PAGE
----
Nothing was left but long wooden ladders, down the Yarrow shaft--theonly one which now gave access to the lower galleries of the Dochartpit. Above ground, the sheds, formerly sheltering the outside works,still marked the spot where the shaft of that pit had been sunk,it being now abandoned, as were the other pits, of which the wholeconstituted the mines of Aberfoyle.

  It was a sad day, when for the last time the workmen quitted the mine,in which they had lived for so many years. The engineer, James Starr,had collected the hundreds of workmen which composed the active andcourageous population of the mine. Overmen, brakemen, putters, wastemen,barrowmen, masons, smiths, carpenters, outside and inside laborers,women, children, and old men, all were collected in the great yard ofthe Dochart pit, formerly heaped with coal from the mine.

  Many of these families had existed for generations in the mine ofold Aberfoyle; they were now driven to seek the means of subsistenceelsewhere, and they waited sadly to bid farewell to the engineer.

  James Starr stood upright, at the door of the vast shed in which hehad for so many years superintended the powerful machines of the shaft.Simon Ford, the foreman of the Dochart pit, then fifty-five years ofage, and other managers and overseers, surrounded him. James Starr tookoff his hat. The miners, cap in hand, kept a profound silence. Thisfarewell scene was of a touching character, not wanting in grandeur.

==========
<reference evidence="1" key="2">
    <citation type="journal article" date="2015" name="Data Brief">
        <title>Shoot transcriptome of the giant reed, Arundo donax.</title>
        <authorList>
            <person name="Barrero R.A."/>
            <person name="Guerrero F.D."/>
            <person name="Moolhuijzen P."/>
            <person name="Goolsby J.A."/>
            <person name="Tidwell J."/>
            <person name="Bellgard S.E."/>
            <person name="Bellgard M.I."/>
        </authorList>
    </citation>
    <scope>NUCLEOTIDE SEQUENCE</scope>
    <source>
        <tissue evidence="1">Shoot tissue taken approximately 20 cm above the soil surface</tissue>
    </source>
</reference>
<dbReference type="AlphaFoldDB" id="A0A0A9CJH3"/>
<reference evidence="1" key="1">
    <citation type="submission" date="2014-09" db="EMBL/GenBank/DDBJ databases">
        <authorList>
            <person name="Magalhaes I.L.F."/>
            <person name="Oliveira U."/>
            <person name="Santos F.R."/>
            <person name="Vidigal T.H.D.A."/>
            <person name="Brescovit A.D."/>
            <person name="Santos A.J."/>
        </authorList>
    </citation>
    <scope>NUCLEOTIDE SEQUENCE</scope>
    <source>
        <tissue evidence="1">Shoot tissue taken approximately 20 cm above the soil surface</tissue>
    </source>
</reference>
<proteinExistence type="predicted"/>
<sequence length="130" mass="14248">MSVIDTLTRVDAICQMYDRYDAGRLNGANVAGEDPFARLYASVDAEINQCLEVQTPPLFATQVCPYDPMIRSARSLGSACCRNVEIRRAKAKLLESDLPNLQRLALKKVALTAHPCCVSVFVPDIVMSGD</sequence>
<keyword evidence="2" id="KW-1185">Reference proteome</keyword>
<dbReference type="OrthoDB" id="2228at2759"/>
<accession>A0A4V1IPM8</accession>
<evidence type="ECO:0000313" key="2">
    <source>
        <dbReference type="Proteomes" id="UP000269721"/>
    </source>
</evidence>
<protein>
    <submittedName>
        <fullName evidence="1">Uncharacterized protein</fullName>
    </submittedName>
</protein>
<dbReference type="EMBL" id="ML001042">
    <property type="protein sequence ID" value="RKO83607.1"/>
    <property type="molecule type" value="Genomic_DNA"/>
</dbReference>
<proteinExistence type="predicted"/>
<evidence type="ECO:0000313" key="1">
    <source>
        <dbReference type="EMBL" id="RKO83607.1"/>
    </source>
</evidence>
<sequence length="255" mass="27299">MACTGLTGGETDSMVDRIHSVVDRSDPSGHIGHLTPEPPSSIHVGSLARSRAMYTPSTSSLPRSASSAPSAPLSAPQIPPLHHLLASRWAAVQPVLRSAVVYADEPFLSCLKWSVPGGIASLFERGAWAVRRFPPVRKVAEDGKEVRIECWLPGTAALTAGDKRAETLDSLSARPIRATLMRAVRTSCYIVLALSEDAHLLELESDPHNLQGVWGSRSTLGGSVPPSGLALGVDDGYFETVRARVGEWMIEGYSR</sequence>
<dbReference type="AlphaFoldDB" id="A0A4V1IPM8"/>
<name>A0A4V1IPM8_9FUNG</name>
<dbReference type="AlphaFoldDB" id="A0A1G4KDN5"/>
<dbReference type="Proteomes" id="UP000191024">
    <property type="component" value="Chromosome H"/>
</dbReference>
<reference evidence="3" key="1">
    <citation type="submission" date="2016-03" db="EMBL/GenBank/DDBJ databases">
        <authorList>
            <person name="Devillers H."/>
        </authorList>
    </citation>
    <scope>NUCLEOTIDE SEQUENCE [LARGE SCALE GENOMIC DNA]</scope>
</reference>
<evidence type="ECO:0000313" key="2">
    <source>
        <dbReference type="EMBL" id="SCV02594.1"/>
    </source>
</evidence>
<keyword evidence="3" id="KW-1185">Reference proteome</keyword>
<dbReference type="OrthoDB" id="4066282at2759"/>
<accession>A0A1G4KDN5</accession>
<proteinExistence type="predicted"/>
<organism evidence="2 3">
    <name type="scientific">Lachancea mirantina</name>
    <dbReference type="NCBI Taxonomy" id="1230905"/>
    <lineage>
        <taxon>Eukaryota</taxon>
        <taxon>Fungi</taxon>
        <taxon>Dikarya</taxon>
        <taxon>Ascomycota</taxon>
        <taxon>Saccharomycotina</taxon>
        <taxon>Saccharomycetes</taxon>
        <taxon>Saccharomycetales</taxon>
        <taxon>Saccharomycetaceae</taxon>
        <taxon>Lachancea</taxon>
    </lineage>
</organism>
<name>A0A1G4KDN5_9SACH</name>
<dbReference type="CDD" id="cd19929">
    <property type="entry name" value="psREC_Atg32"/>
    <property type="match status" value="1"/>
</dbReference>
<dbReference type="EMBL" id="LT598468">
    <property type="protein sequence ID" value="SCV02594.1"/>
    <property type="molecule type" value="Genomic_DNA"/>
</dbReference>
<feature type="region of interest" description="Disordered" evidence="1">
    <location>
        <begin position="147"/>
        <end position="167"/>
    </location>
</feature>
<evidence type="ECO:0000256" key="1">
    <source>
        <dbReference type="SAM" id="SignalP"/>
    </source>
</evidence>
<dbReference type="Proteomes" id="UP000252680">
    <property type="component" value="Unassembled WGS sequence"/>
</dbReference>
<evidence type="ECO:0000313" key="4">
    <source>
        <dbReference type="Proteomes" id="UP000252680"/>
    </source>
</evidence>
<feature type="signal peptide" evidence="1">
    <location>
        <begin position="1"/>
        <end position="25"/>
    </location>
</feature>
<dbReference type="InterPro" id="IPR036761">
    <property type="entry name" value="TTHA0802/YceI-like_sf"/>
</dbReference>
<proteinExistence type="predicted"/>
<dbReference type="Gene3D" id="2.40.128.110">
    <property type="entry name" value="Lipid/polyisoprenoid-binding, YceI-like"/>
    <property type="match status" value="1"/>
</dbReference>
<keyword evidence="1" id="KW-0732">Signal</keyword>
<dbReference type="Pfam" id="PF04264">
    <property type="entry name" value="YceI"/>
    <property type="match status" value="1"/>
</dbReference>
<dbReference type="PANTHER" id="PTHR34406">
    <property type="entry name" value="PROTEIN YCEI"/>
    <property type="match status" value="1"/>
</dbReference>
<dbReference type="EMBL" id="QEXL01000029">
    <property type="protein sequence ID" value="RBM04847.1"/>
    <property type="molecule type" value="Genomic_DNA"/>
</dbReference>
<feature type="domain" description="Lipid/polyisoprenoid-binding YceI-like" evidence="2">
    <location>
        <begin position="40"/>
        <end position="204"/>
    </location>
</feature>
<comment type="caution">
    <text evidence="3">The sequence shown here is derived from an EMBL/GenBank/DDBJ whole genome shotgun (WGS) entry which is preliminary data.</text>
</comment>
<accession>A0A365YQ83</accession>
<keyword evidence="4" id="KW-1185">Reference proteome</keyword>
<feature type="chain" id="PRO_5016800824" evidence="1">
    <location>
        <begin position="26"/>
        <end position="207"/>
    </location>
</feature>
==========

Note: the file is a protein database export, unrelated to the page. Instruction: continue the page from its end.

"My friends," said the engineer, "the time has come for us to separate.The Aberfoyle mines, which for so many years have united us in acommon work, are now exhausted. All our researches have not led tothe discovery of a new vein, and the last block of coal has just beenextracted from the Dochart pit." And in confirmation of his words, JamesStarr pointed to a lump of coal which had been kept at the bottom of abasket.

  "This piece of coal, my friends," resumed James Starr, "is like the lastdrop of blood which has flowed through the veins of the mine! We shallkeep it, as the first fragment of coal is kept, which was extracteda hundred and fifty years ago from the bearings of Aberfoyle. Betweenthese two pieces, how many generations of workmen have succeeded eachother in our pits! Now, it is over! The last words which your engineerwill address to you are a farewell. You have lived in this mine, whichyour hands have emptied. The work has been hard, but not without profitfor you. Our great family must disperse, and it is not probable that thefuture will ever again unite the scattered members. But do not forgetthat we have lived together for a long time, and that it will be theduty of the miners of Aberfoyle to help each other. Your old masterswill not forget you either. When men have worked together, they mustnever be stranger to each other again. We shall keep our eye on you, andwherever you go, our recommendations shall follow you. Farewell then, myfriends, and may Heaven be with you!"

  So saying, James Starr wrung the horny hand of the oldest miner, whoseeyes were dim with tears. Then the overmen of the different pits cameforward to shake hands with him, whilst the miners waved their caps,shouting, "Farewell, James Starr, our master and our friend!"

  This farewell would leave a lasting remembrance in all these honesthearts. Slowly and sadly the population quitted the yard. The black soilof the roads leading to the Dochart pit resounded for the last time tothe tread of miners' feet, and silence succeeded to the bustling lifewhich had till then filled the Aberfoyle mines.

  One man alone remained by James Starr. This was the overman, Simon Ford.Near him stood a boy, about fifteen years of age, who for some yearsalready had been employed down below.

  James Starr and Simon Ford knew and esteemed each other well. "Good-by,Simon," said the engineer.

  "Good-by, Mr. Starr," replied the overman, "let me add, till we meetagain!"